Since 2016, CF has made two sets of receipt comics. Each set has three comics made of a sheet of receipt paper around 40 feet. The materiality of the comics shows us CF’s persistent interest in the ephemerality of comics medium.
Receipt paper is cheap, disposable, and ephemeral. It is weak in heat and sunlight; it changes color and loses the ink. It is not intended to be archived for a long time. It is not to be re-read several times. Once you read it, it is hard to re-roll it and the re-rolled “zine” differs greatly from the original state.
As we communicate more on screens and less with the physical paper — books, newspapers, and magazines — receipt paper is the most used kind of paper right now. We could argue that CF’s receipt zines criticize the fall of civilized discourse, which could be symbolized by the physical paper media of books, newspapers, and magazines, as well as the rise of the “fake news” by highlighting the remnant of the physical paper that only matters when money is involved and is fleeting, just as social media is.
Beginning in the late 90s, as part of Paper Radio (with Ben Jones), CF utilized the low cost of newspaper paper to distribute comics freely. Paper Rodeo, the newspaper anthology CF, Fort Thunder, and Paper Rad (which Ben Jones was part of) participated, was also freely distributed. The newspaper paper shares impermanence and cheapness (both in the price and quality) of receipt paper. They produced these zines secretly at photocopiers not paying for printing. Their confusing names (Paper Radio/Rad /Rodeo) and the fact that Paper Rodeo does not have credits adds to the difficulty of archiving these zines.
Not only the distribution and material practice but also CF’s style tells us the artist’s interest in the ephemeral nature of comics. Arguably one of the most influential but under-discussed practices of CF was utilizing a pencil as the main tool. Coinciding with the fast-drawn style that focuses on the fleeting moments and art rather than the structure of the whole narrative, pencil-drawn Powr Mastrs was one of the most influential comics of the last decade in art/alternative comics.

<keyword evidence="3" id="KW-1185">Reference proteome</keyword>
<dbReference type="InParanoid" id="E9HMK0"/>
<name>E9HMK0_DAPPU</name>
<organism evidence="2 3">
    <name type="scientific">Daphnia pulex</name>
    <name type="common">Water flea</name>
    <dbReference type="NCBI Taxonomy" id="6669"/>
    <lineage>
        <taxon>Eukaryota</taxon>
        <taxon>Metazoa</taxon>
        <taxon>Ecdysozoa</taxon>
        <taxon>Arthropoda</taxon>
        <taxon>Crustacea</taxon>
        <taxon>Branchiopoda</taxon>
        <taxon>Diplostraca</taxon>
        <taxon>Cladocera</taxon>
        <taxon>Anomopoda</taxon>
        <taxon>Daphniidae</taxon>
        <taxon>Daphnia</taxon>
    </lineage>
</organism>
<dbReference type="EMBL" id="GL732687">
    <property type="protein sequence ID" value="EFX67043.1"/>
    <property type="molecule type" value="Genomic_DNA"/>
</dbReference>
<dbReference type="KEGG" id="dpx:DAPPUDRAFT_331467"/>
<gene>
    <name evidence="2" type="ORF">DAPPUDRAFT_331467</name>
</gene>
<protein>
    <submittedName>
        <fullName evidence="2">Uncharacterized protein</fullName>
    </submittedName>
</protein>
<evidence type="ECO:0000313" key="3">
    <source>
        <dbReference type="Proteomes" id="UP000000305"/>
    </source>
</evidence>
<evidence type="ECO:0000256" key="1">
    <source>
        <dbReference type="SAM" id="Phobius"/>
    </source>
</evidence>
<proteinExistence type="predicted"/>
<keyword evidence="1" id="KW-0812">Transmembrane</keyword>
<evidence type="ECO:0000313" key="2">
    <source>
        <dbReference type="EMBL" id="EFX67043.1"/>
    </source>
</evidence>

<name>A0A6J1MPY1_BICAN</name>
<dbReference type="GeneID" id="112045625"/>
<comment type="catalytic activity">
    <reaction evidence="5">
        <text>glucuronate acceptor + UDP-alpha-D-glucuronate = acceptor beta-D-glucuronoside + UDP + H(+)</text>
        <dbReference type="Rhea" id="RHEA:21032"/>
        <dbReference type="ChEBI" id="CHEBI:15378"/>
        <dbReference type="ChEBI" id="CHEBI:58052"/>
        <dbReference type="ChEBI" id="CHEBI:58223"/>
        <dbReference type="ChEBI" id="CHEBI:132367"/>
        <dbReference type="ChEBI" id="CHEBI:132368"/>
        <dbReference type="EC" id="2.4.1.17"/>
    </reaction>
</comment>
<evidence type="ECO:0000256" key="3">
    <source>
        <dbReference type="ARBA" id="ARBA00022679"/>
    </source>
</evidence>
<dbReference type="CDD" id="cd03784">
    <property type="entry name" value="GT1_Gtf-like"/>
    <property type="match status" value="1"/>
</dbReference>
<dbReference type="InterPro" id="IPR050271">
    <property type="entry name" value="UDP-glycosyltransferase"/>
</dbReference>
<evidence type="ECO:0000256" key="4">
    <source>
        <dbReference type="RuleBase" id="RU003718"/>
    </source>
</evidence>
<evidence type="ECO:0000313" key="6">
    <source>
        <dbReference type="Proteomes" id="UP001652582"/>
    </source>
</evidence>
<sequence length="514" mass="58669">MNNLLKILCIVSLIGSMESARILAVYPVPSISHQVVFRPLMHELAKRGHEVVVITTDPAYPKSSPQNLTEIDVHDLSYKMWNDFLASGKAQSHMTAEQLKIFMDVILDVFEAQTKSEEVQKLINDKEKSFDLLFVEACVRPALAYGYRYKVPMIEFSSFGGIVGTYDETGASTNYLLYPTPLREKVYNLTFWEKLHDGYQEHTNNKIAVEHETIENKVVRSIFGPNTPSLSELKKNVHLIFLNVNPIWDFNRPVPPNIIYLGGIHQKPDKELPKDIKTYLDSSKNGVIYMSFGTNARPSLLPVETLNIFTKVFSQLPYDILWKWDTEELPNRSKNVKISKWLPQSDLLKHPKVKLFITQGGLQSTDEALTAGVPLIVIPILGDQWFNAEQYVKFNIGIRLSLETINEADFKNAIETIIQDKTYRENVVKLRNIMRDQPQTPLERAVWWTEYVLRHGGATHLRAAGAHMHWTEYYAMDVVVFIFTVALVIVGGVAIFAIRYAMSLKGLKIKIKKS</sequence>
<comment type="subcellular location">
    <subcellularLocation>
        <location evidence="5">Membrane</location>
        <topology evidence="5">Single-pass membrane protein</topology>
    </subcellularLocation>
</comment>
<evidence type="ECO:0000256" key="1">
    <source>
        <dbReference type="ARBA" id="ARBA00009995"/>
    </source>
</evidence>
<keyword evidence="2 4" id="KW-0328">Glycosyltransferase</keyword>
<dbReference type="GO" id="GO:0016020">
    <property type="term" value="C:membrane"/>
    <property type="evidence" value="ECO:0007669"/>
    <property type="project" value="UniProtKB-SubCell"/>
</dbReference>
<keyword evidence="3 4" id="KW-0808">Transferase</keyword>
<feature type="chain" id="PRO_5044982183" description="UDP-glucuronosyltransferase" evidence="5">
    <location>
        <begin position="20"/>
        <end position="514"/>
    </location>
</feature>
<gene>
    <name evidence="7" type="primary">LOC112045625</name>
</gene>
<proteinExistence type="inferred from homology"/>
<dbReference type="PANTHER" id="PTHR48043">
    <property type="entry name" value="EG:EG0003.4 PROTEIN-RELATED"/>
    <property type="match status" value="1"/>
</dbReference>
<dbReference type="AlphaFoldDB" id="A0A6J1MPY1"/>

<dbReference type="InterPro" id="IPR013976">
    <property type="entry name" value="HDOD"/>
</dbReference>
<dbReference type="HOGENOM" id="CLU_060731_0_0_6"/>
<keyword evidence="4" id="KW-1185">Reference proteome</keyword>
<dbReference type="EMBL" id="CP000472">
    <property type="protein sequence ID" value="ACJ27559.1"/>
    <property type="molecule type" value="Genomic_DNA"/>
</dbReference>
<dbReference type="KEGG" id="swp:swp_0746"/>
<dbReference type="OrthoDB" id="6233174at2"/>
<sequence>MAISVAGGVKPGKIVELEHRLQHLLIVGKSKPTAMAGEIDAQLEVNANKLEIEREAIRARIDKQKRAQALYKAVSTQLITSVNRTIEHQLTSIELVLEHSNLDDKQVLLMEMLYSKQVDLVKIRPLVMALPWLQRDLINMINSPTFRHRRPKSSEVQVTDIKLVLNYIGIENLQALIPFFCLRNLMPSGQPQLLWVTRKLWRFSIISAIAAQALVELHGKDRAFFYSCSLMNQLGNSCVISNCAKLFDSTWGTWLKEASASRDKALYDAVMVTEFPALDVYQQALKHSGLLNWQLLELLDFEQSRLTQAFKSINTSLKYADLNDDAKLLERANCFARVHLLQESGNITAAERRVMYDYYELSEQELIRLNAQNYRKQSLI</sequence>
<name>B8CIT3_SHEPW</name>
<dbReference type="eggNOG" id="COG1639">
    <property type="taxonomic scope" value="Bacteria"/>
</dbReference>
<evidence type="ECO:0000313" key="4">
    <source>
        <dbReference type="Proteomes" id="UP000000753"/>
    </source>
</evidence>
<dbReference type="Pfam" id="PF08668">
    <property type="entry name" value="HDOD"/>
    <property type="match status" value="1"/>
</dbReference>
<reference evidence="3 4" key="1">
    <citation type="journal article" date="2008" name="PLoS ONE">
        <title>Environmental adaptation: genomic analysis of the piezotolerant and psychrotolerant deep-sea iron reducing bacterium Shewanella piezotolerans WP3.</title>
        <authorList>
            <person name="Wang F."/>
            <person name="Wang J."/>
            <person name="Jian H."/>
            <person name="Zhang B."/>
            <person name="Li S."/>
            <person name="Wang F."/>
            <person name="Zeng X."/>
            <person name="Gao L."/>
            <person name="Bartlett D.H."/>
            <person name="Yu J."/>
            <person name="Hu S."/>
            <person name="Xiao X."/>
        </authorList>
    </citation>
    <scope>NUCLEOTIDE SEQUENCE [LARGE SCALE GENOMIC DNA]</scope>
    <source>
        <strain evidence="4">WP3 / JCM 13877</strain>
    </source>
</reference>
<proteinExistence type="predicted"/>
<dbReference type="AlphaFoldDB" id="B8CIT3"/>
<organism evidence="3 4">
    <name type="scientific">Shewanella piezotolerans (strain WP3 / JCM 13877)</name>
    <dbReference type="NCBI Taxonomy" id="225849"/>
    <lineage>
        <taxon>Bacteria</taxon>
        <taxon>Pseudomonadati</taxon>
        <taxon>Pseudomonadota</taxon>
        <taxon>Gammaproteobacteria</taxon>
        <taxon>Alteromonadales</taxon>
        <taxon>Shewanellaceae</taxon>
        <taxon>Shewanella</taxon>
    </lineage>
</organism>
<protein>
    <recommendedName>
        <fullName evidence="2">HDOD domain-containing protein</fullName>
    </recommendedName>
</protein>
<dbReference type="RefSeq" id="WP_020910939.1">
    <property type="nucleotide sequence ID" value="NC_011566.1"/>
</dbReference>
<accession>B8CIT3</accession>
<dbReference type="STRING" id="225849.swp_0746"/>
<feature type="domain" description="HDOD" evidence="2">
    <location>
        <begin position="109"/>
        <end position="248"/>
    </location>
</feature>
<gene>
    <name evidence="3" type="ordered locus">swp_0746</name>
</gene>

That one of CF’s receipt zines was originally published in Volcan anthology as two-dimensional pages but then re-edited as one-dimensional rolling receipt paper, as well as the fact that the CF receipt zine set contains other artists’ zines like Carlos Gonzales, show that CF’s attention was in the material practice, rather than the contents of the zines.
Finally, the receipt zine progresses in a one-dimension contrast to the two-dimensional traditional paper medium including print comics, newspapers, books, and magazines. While perpendicular, it reminds us of the smartphone vertical infinite scrolling interface we use every day. We could connect this aspect with the death of established print media discussed above.
Ginette Lapalme on Reproduction
Female-centric cultural practices such as embroidery have been relegated as mere “craft” of ethnographic records as opposed to high art like paintings or sculptures . Another point of contention is originality versus reproduction (copying): craft is something deferential, but the concept of originality comes from a “genius man”. The gendered (sexist) divide also occurs when women are the majority of audience of a cultural product: thrillers or war movies are critically appraised and included in the canon, but “chick flicks” or romantic comedy are not; sex and violence are edgy, but “girly” and “feminine” cuteness is not.